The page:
Iowa’s House File 291, passed in March 2017, limits public worker’s collective bargaining and negotiating rights. This puts Iowa’s public workers and employers onto a new playing field when it comes to salary and benefits. In Wisconsin, a similar law was passed in 2011 despite months of protests. Now that the dust has settled, are there things Iowa’s benefit administrators can learn from the Wisconsin experience? Let’s take a look at how benefit structures have changed. What lessons were learned? What mistakes were made?
Here are 3 key takeaways, lessons and trends that Iowa schools and other local governmental organizations can glean from Wisconsin’s journey so far.
Once Act 10 was approved, some organizations took advantage of the new law and radically changed their health insurance plans to save money – raising deductibles, lowering benefits, switching carriers and significantly increasing the employee’s share of the premiums. As a result of this sudden change, many of these schools, cities and counties saw their top talent walk right out the door.
Other schools took a slower, more cautious approach. Instead of making significant changes all at once, they opted to make small changes to ease employees through the transition. Some had conversations with their employees about the law and the changes that needed to take place. Others developed insurance committees where employees and administration met to discuss, plan for and negotiate benefit changes.
Conversing and collaborating made employees feel empowered, helped them be better consumers and taught them more about how their health insurance and other benefits work. They learned about cost and budgeting realities, how claims and benefit levels drive premiums and learned about solutions that could bring everyone together to combat the problem. They liked having a say and they wanted a partnership with their employers, rather than adversaries. These organizations came together and looked at the problem as a team, instead of sitting on opposite sides of the issue.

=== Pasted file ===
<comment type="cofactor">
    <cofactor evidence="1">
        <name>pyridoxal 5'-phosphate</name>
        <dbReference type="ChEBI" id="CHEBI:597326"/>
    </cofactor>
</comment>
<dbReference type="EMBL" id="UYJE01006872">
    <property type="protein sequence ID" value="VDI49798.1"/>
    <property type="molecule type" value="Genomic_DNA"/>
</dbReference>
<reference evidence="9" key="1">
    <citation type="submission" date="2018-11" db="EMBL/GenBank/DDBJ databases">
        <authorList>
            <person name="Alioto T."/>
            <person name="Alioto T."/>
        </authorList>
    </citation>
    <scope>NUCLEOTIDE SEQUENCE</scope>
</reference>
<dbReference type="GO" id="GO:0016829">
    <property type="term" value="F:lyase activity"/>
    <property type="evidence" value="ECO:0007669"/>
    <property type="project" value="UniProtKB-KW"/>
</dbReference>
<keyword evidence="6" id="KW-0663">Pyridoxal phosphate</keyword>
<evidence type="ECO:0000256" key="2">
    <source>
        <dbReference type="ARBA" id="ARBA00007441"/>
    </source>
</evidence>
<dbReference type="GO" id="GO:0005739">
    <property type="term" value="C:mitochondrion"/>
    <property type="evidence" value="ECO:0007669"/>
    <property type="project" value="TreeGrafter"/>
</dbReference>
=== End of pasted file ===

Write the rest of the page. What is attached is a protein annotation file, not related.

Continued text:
Coming together as a team to solve the problem helped many organizations move to a higher deductible health plans combined with a funded HSA (Health Savings Account) or HRA (Health Reimbursement Arrangement). In the past, this may have been difficult to navigate but through education and discussion, the process was much smoother. The HSA/HRA account helped employees pay for out-of-pocket costs and saved taxes for both the employer and employee. Unused funds in both plans can roll over to the next plan year and will help employees start a tax-free savings account for future plan year expenses and eventually, for healthcare costs in retirement.
Prior to the collective bargaining/negotiating restrictions, the public worker’s contract pretty much laid everything out in writing – wages, hours work, benefits, retirement and pension. Administrators managed salary and benefits according to the contract.